Friday, February 23, 2007
Modbus/TCP is inherently peer-to-peer
People using Modbus/TCP over Ethernet or IP are familiar with its ability to function as peer-to-peer. Most PLC with Ethernet ports can function concurrently as a Modbus/TCP slave and Modbus/TCP master. So 2 PLC can very easily connect - with 2 separate Master-Slave TCP connections - and share information. One TCP connection is a Master/Slave connection with the first PLC as Master and second PLC as Slave. The other TCP connection is a Master/Slave connection with the first PLC as Slave and second PLC as Master.
Technically, this is not Report-By-Exception in the true sense of a protocol. However, since the PLC-as-Master communication events can be triggered by field inputs, it has the same effect as writing information only upon exception or when change is relevant.
Modbus/RTU as peer-to-peer
Serial Modbus/RTU is a bit harder to use this peer-to-peer trick with. A device with 2 serial ports can of course have 1 port configured as Master to issue remote reads and writes, while the 2nd port is configured as Slave to answer requests. When connected to a 2 serial port Modbus IP to Serial Bridge (such as the Digi One IAP), the 2-port serial RTU becomes a full Modbus/TCP peer, capable of operating fully peer-to-peer with other PLC and SCADA/OPC applications.
However, vendor's aren't blind to the marketing aspect of "more hardware". While adding a 2nd serial port to a one-port RTU may only cost a few dollars, most likely the 2-port RTU is a much more powerful unit, so the actual end-user cost may go up hundreds of dollars. The same is true of Ethernet; while adding an Ethernet port may only cost a few dollars, user's expectations of Web Pages and fancy functions means the Ethernet-enhanced device price may be $500 or more above that of a simple 1 serial port RTU
Fortunately, the Digi One IAP (as well as PortServer family) allow Modbus/RTU slaves to use Report-By-Exception on the serial port. As long as only one serial slave is on each port, the Digi uses configured knowledge to "split" the single serial port conversation into two traditional Modbus/TCP connections. So traditional remote Modbus/TCP masters can query the serial slave RTU, completely unaware that on occasion the serial slave RTU wakes up a acts as a Master to write data during Exceptions. Somewhere, a traditional remote Modbus/TCP slave will receive Modbus/TCP messages from the serial RTU slave, completely unaware that when not busy reporting exceptions, the remote "Master" is really a passive Modbus/RTU slave.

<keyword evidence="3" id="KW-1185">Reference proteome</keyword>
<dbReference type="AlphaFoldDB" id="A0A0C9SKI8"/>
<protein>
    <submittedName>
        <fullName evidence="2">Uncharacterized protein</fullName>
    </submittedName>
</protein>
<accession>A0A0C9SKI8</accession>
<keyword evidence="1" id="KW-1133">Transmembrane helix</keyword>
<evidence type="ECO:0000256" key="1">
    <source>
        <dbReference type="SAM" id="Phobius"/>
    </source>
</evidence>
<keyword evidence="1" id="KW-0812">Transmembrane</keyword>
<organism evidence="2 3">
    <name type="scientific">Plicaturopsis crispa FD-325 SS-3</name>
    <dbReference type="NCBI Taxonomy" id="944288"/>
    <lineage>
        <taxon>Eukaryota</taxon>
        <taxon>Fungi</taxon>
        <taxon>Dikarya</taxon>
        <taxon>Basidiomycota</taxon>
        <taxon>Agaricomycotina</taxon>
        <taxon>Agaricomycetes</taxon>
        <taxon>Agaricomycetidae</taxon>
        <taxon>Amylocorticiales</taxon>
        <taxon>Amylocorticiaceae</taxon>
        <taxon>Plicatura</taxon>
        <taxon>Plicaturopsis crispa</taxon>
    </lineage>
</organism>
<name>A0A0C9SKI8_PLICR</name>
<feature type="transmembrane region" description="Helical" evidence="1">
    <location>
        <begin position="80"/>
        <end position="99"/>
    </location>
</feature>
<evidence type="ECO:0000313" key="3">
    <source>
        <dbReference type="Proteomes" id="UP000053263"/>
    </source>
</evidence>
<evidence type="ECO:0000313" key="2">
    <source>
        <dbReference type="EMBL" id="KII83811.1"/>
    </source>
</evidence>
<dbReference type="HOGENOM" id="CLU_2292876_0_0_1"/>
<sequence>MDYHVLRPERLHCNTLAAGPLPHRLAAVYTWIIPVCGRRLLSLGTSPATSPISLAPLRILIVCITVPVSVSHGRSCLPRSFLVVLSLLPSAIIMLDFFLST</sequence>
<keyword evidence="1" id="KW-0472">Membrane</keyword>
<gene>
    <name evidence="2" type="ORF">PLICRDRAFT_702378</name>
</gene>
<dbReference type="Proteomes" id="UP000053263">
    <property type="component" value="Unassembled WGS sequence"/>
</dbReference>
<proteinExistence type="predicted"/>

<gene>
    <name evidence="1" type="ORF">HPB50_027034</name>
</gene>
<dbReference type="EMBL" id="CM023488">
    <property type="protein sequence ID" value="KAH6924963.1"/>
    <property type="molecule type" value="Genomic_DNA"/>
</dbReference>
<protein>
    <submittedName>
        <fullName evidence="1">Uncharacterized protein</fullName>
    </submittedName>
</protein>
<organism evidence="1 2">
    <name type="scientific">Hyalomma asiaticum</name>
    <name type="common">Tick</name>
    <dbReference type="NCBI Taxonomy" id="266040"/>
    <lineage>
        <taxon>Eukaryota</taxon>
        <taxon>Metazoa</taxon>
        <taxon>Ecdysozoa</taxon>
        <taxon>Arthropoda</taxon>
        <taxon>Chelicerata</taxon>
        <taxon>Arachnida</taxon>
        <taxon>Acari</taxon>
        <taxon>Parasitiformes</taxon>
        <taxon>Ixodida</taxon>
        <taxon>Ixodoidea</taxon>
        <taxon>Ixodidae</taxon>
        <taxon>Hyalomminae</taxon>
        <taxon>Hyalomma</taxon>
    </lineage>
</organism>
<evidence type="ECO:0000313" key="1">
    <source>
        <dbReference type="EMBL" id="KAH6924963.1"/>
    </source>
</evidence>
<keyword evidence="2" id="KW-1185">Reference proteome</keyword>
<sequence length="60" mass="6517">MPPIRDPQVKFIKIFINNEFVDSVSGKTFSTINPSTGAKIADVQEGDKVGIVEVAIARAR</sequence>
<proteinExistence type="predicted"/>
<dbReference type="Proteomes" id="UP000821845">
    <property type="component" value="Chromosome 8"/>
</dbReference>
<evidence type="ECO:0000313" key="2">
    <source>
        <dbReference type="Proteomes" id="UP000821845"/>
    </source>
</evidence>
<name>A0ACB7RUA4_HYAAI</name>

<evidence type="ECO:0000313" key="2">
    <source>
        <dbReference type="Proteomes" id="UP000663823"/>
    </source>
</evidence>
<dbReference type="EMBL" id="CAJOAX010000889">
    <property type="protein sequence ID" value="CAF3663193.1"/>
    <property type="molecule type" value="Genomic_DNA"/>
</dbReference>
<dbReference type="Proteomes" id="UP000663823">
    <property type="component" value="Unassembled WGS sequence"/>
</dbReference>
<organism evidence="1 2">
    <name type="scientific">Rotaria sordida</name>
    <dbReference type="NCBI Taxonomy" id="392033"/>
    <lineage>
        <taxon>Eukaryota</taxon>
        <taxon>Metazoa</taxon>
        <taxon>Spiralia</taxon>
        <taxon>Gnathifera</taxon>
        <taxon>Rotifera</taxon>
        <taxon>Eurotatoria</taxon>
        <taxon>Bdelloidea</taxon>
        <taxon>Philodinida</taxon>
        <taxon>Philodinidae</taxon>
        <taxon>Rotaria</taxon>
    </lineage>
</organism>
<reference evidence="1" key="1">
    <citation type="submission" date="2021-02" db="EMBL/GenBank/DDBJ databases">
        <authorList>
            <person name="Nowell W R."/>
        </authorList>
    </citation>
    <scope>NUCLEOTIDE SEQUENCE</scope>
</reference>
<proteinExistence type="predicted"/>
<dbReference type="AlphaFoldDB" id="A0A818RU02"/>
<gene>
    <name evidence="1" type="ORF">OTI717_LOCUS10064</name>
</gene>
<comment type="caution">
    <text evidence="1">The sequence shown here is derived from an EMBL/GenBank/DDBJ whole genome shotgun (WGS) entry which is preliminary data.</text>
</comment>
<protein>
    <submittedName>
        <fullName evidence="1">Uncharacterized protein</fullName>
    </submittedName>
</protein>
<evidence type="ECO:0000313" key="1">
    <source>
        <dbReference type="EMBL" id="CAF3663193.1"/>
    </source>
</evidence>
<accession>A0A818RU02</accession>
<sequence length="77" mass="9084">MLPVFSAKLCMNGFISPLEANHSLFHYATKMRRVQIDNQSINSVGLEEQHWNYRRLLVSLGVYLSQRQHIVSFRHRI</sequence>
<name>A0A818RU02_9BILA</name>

This feature is ideal in wide-area-network situations were bandwidth is limited or data traffic is billed on volume of bytes moved. For example, many SCADA systems only need to check on remote status every few hours ... for example lift pumps in a storm sewer system do absolutely nothing interesting for weeks or even months in the absence of rain. Even during a normal rain, checking on them every few hours is likely enough ... that is *IF* the remote life pumps can send Report-By-Exception messages during system problems.
For example, we have one customer piloting use of Modbus Report-By-Exception over cellular data network. Their eventual target is to poll the remote sites once per day. They use a simple, single-port Modbus/RTU slave which combines I/O with an LCD and push buttons to make a simple, self contained "RTU" or Remote-Terminal-Unit in the truest sense of the word. Use of Modbus in UDP/IP and Report-By-Exception allows this customer to plan for $12 per month per site bills. If forced to poll continuously with Modbus over TCP/IP, they would need to pay $50 or more per site per month. With hundreds or thousands of sites, that is a huge cost savings and opportunity for better ROI (return on investment).
Here is a general discussion of how to design Modbus/RTU serial slaves and masters to gracefully handle Report-By-Exception:
Friday, February 09, 2007
Many newly written Ethernet-enabled applications incorrectly equate "Ethernet = Fast". They overlook that Ethernet is often just a path into other slower IP-based networks. Worse, some well meaning programmers set the response default to 250 milliseconds and limit the user configuration to a maximum of 5 seconds - I'd say so far about 20% of the applications I've had to help customers will limit Ethernet timeouts to 5 seconds or less.